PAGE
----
My DD's friends are amazed that she can really cook. Teach your kids how to cook. Buy a waffle iron and make waffles (Eggos, ick!) Homemade spaghetti sauce Quick Breads and Cakes Yeast Bread Rolls Learn how to cut up a whole chicken!!!! How to Roast a Chicken Make a fantastic salad. Last days of BBQ on the grill, we grill hotdogs and freeze them and then eat them the week of Thanksgiving to give us a bite of summer
AMY: I completely agree. My boys love to make bread and homemade pasta with their dad -- it's like an engineering project/Play Doh time. And then they get to eat their creations. And of course they like to bake sweets. "Can I just have one TEEEENY chocolate chip? Please?" (Repeat, repeat until their mouths are lined in chocolate.)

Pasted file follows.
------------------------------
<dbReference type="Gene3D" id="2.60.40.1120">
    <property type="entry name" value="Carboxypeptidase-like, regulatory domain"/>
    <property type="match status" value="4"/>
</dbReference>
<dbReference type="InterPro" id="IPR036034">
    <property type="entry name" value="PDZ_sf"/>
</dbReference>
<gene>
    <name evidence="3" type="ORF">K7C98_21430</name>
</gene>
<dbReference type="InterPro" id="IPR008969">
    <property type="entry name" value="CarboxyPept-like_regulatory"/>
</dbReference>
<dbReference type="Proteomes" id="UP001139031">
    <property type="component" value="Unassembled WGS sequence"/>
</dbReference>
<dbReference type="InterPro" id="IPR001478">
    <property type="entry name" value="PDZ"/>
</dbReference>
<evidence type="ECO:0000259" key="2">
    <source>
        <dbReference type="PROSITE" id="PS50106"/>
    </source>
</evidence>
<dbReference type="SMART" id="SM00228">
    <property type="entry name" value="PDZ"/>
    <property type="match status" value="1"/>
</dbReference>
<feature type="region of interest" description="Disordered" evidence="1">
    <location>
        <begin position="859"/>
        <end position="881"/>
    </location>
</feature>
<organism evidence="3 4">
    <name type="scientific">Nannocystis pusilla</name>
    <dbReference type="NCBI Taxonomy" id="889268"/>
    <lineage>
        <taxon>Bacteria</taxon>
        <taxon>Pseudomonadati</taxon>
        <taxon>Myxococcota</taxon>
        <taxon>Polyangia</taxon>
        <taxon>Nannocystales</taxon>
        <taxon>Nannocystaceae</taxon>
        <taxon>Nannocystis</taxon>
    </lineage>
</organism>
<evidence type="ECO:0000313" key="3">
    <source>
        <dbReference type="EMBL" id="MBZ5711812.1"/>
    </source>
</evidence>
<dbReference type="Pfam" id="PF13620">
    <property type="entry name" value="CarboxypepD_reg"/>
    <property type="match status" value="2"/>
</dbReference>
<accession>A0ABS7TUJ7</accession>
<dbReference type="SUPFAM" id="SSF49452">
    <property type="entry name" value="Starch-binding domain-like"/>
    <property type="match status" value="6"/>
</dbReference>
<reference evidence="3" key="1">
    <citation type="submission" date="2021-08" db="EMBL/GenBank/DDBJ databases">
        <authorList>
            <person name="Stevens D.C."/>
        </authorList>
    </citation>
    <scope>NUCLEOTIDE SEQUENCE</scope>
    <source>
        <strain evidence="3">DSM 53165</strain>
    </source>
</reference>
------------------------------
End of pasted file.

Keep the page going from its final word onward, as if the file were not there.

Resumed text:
We had our kitchen redone this winter in the midst of the snow storms. That was the worst part of the construction: not having the ability to have a cooking project with the boys.
Also, summertime = lemonade stands. Have them make it from scratch.
I am expecting our second child in early August, but I want to make this a memorable and enjoyable summer for my 2 year old daughter. Can you recommend any great toddler activities targeted towards a 2 year old that are also pregnant-mom friendly? Thanks!